We also get chapters on putting a band together, chords, songwriting, lead-singing, hitting-the-road, and managers/agents/publishers. Somewhat more surprising is the in-depth chapter on how to locate and buy stage-clothing and the chapter on light-shows.
I think it’s somewhat interesting to learn how important the idea of visual-accompaniment-to-music was in those early years of the Rock industry. We’ve been told so often how MTV changed the visual/sonic balance of musical-signification so drastically, to such varied effect as manufacturers’ increasing the size of their logos on equipment (E.G., Zildjian Cymbals) and even the barring of rock-stardom to homely female performers (I.E., the Janis-Joplin-wouldn’t-have-made-it-today assertion). I can’t really say that this changes the argument, but it’s worth consideration.
“PRR” also has a number of charming anachronisms, such as the diagram above. The authors felt it necessary to explain how a group should properly stage their gear on BOTH of the common types of stages: the theatre-type stage (band faces the audience) and, of course, the round stage. Wow. Were rock-shows on round-stages really that common in 1967? I’ve performed probably a thousand shows since the early 1990s, in venues as small as basements and as big as 10,000+ festivals, and never once on a round stage with the audience on all sides. Crazy.
Perhaps the most interesting thing about “PRR” is the subject that it totally omits: there is nothing offered on the subject of recording. Not demo recording, not studio recording. No mention. Also lacking is a chapter on promotion and publicity. To most musical groups today, these seem to be the central issues that occupy most of their energy: thanks to all of the incredible, affordable audio-recording equipment and software we have now, recording and composing music have effectively become the same task; they are inseperble activities. Likewise, the public promotion, marketing, and branding of a musical project can now begin as soon as the first track is mixed down.
*Is there a similar book to “PRR” published for the modern musical era?
*If a high-school age band were today to study and implement the ideas in “PRR,” could they generate a 1968-type garage-rock group?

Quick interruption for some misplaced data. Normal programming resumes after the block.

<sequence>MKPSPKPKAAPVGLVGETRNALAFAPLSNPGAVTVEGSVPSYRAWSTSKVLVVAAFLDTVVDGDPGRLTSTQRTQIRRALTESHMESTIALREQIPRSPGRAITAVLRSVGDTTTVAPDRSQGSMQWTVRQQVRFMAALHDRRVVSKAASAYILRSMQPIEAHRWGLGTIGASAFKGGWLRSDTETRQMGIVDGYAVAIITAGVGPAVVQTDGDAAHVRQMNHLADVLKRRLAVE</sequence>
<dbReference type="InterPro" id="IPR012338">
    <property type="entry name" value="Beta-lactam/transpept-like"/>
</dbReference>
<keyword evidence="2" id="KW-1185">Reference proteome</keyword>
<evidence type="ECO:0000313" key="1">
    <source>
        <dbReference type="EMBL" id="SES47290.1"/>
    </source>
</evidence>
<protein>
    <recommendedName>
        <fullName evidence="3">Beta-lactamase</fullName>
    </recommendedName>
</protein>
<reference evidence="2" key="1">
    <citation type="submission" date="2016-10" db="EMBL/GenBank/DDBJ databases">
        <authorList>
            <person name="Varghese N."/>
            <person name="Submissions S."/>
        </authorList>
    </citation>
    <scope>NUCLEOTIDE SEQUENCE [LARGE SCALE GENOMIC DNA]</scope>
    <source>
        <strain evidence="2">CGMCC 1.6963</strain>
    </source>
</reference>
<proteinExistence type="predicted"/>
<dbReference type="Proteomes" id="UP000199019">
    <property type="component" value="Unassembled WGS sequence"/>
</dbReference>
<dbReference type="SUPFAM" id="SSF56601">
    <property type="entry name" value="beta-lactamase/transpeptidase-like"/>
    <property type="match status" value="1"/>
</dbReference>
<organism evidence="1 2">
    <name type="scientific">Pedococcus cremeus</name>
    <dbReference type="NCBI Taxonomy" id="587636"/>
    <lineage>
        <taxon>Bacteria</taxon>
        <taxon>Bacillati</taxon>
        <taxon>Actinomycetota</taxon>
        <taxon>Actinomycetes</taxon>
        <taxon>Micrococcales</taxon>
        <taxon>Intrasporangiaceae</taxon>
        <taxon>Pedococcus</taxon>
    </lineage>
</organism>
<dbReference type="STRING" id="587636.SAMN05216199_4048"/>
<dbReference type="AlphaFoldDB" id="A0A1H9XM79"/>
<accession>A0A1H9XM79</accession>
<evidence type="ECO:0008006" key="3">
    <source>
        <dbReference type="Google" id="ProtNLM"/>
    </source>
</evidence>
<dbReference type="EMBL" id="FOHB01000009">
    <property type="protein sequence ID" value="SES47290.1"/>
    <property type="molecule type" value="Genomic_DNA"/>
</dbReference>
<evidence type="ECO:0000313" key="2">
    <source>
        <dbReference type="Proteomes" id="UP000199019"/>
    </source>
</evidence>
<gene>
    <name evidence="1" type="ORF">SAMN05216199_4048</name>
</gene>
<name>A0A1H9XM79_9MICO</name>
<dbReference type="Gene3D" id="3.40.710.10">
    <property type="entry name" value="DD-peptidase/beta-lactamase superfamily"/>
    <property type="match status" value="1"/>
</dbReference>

*Did anyone reading this purchase “PRR” as a young musician? Did you find it helpful?
Next up in this series: “Making Four Track Music,” John Peel, 1987.
Image Source (n.b.: clicking link will initiate PDF download)
The Bottlehead Company is a long-running fixture of the DIY tube audio world. If you’ve spent any amount of time Googling-about for tube-audio related themes you have probably come across their forum, or mention of their products in some other forum. Bottlehead’s primary businesses seem to be some fairly inventive, reasonably priced tube audio kits (they also build a bespoke tube phono preamp and tape-head preamp, which is a pretty cool idea for a useful if niche pro-audio product) and “The Tape Project,” which is a series of $300 reissues of classic-and-audiophile albums released on 1/4″ 15 IPS analog audio tape. 15 IPS 1/4″ analog audio tape was a standard recording-studio master format for decades so this makes a lot of sense… and if anyone thinks that $300 seems like a lot of money for an album reissue, all I can say is: you probably haven’t spent much time dealing with the business-affairs folks at a major label. There is a lot, a LOT of work involved with bringing a low-numbers reissue of, say, a Credence Clearwater Revival album to market,,, and triple that if you actually need access to an original stereo mix master. I cannot even imagine how much effort must have gone into this.
Anyways… suffice to say… these seem like passionate people with a real dedication to music, audio and the technologies used to bring it to life. In the 1990s Bottlehead published a fanzine called “VALVE.” They have very generously made it available for free download, in good quality, at their website. Visit this link to download any or all of the dozens of issues on offer. If you are frequent reader of PS dot com, and especially if you were interested in checking out Sound Practices Zine archive disc (but reluctant to spend the $30…), I have no doubt you will enjoy VALVE.
I was checking out this bro’s blog (or bros’ blog? lots of chick pics) recently and I came across an endorsement of the PDF version of Sound Practices magazine. I had never seen an actual issue of Sound Practices (it ceased publication a couple of years before I built my first tube amp), but I had read a few articles that had been put online, and I had encountered much discussion of it in various online chat groups. Seemed worth taking a look at. I purchased a $30 (delivered) CDR containing all sixteen issues as a giant PDF from eBay seller n5Kat. Not cheap, but all this scanning does take some time, plus the PDF has some useful navigation features built in.
Anyhow… it arrived and $30 well spent. You can see a list of some of the various articles contained within at this link. Sound Practices is aimed squarely at enthusiasts of vintage hi-fi, experiementers, and hobbyist builders, rather than the much more electrical-engineering-oriented Audio Amateur/Audio Electronics, another publication from the same period which frankly tends to confuse me half the time. Let’s put it this way,,, there’s not a lot of math in Sound Practices.
On a closing note… an unexpected bonus for me was discovering that one of my favorite writers on the subject of vintage audio-gear was a regular contributor. I refer to one Vincent Gallo. I’ll end with a bit from his first piece in the zine, surprisingly free from the (albeit hilarious) hostility that usually marks his writing: what follows truly gets to the heart of why-antique-audio-equipment-matters, as well as a fundamental relationship between sound on the one hand and audio on the other: